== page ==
Never Be Considered A Negative ?
Q: Does anyone know or care to comment on how credit report *inquires* affect FICO scores? It seems absurd that inquires be used at all in scoring. Say you obtain your credit report and this very act generates an inquiry. You find there is missing or incorrect data and over the course of several months fix and request reports. Then out of habit request reports on a monthly basis. But by making several requests/inquires, this would count against you. Why should it? Access to view your credit report should never be considered a negative. In another case, someone attempts to fraudulently apply for credit in your name. This generates an inquiry. Say they are not successful at obtaining a credit card, but yet the inquiry remains. Yet in another case, one or several of your credit lenders generates an inquiry to increase your credit limit or wants to review your credit history. Again, another inquiry. So...how do all of these inquiries affect your FICO score? If you're applying for a home loan, this score can mean a lot. Not only is it used for qualification, but a higher score may require less down or give you a better type of loan in some other way. This isn't right. Finally, if I can't calculate my FICO score, or any other score for that matter, by looking at my own credit report, how can this score be used to determine if I can get a loan or not. This is liking going to college, obtaining good letter grades but not know how to calculate your GP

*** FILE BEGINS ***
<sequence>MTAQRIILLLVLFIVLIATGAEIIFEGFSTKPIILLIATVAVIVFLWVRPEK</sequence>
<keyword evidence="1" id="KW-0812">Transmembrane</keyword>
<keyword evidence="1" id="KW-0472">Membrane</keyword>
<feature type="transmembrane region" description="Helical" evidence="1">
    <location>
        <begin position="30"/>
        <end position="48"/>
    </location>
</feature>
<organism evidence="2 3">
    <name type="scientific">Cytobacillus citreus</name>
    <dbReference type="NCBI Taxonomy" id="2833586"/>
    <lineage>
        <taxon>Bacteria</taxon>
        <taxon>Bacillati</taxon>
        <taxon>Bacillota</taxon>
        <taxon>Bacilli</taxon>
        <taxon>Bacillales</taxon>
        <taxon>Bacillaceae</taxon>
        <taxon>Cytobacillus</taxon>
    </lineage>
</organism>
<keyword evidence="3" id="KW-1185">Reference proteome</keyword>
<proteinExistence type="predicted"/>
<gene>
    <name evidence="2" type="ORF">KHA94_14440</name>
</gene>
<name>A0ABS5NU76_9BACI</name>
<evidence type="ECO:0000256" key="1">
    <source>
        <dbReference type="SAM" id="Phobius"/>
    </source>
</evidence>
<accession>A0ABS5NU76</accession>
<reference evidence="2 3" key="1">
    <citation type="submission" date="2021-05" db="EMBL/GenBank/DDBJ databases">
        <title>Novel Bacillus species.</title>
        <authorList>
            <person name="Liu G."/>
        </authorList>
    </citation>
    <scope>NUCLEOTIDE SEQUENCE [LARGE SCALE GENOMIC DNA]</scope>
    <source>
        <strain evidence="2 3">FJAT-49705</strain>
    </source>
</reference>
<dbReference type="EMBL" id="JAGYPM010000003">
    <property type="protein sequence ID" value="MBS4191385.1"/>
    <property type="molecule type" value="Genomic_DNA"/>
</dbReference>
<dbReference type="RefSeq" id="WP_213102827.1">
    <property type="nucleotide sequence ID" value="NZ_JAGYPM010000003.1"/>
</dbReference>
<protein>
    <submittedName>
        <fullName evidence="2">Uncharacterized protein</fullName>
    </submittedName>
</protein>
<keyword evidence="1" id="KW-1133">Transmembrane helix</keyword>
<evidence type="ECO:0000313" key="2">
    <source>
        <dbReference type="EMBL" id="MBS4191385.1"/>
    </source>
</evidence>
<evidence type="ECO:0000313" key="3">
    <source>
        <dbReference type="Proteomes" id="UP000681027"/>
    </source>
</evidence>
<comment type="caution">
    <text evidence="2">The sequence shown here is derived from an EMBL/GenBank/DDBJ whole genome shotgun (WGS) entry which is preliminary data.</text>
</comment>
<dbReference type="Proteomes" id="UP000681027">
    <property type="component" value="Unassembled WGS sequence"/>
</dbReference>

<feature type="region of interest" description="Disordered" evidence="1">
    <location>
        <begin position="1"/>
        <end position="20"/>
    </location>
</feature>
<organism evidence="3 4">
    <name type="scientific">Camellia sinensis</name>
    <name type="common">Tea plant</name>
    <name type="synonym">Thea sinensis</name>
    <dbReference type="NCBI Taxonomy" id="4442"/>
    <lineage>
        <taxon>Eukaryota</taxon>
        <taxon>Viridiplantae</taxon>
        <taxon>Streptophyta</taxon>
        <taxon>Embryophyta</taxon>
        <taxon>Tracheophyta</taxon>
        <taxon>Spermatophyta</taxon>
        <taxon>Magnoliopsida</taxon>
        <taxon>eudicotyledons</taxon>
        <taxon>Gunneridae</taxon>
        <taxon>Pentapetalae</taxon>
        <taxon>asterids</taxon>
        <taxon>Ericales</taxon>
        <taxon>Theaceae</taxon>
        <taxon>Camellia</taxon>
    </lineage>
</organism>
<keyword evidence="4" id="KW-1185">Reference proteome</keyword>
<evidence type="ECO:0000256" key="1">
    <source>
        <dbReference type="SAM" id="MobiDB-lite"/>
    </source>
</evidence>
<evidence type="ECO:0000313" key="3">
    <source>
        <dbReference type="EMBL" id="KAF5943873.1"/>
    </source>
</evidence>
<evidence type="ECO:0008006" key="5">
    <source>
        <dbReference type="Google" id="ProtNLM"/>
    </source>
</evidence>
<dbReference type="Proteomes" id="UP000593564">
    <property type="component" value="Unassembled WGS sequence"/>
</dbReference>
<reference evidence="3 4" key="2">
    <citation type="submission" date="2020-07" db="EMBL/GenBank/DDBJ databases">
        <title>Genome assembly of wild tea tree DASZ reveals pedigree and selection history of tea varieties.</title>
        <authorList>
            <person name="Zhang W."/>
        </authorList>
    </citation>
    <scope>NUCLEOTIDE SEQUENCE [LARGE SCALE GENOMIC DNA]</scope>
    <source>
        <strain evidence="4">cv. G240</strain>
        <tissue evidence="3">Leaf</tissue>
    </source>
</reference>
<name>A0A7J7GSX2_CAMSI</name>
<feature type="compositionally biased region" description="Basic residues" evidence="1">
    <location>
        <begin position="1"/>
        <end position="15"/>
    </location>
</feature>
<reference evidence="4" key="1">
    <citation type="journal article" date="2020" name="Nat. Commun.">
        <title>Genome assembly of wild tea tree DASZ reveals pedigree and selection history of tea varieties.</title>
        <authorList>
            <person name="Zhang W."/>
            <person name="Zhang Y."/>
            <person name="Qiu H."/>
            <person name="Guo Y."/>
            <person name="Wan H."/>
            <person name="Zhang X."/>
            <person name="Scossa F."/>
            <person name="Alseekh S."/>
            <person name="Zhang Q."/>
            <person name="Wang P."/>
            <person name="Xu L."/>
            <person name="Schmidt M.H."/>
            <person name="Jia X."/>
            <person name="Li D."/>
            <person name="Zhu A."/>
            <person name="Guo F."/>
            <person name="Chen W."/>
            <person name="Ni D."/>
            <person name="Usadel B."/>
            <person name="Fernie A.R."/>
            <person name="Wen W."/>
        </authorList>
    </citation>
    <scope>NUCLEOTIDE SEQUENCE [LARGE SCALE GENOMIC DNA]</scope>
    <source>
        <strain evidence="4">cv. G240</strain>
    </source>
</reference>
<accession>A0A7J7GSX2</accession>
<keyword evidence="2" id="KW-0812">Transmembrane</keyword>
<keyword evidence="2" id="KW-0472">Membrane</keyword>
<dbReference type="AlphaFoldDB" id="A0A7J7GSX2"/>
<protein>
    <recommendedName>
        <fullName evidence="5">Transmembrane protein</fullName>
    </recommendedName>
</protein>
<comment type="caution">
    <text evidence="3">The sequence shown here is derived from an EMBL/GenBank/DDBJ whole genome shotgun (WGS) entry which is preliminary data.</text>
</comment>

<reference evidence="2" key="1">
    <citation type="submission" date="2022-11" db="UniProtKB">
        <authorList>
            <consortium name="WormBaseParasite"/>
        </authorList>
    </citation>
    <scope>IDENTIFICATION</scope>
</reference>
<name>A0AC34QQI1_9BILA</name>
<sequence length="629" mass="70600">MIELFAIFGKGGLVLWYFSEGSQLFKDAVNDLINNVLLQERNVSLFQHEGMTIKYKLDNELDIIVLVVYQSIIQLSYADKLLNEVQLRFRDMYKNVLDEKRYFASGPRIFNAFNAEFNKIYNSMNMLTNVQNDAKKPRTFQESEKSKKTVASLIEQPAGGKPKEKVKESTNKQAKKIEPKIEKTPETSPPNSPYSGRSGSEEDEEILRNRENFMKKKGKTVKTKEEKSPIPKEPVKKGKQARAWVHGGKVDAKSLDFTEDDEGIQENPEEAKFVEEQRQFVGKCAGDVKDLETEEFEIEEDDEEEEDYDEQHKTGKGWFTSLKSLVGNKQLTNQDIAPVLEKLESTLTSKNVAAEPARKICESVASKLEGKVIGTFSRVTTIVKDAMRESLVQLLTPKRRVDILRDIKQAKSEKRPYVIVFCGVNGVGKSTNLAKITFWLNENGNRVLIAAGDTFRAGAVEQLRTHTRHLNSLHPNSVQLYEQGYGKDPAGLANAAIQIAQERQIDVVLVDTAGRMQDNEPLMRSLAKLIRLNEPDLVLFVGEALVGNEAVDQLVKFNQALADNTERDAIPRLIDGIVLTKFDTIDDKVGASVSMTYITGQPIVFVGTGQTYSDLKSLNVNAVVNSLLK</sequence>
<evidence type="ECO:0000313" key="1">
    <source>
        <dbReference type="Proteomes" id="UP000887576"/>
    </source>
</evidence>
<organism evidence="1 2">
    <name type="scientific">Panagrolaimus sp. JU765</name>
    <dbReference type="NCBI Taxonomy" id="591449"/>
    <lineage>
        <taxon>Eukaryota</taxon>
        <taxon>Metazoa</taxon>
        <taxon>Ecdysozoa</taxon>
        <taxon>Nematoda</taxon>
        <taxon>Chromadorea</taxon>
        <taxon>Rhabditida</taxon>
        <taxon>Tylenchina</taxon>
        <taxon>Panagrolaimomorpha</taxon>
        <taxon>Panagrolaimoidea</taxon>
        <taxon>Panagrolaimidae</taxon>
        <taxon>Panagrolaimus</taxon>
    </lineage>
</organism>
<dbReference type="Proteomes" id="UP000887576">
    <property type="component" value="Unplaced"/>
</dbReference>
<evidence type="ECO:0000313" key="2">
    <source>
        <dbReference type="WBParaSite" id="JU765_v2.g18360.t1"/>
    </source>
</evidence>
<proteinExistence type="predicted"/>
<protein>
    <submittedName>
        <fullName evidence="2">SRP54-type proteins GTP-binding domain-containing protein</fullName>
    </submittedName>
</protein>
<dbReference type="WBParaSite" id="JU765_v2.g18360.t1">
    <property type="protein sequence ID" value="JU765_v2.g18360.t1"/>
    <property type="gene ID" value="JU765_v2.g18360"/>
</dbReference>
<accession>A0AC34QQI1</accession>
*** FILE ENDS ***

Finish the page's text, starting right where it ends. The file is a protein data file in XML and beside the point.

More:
A: And, in fact, it is not. Inquiries that you make about your own credit report do not count. Inquiries that the credit bureau itself makes (in the process of investigating an error) do not count. "Annual review" inquiries--inquiries made by businesses that you already have accounts with, for the purpose of deciding what to do with those accounts--do not count. "Promotional" inquiries--where the company says "Sell us a mailing list of 10000 people who meet these criteria", without requesting specific individuals--do not count. These sorts of inquiries don't even show up on the credit reports that potential creditors receive. The only inquiries that show up on those reports are those that fall into none of these categories. (If you request your own credit report, it shows all inquiries, whether they "count" or not.)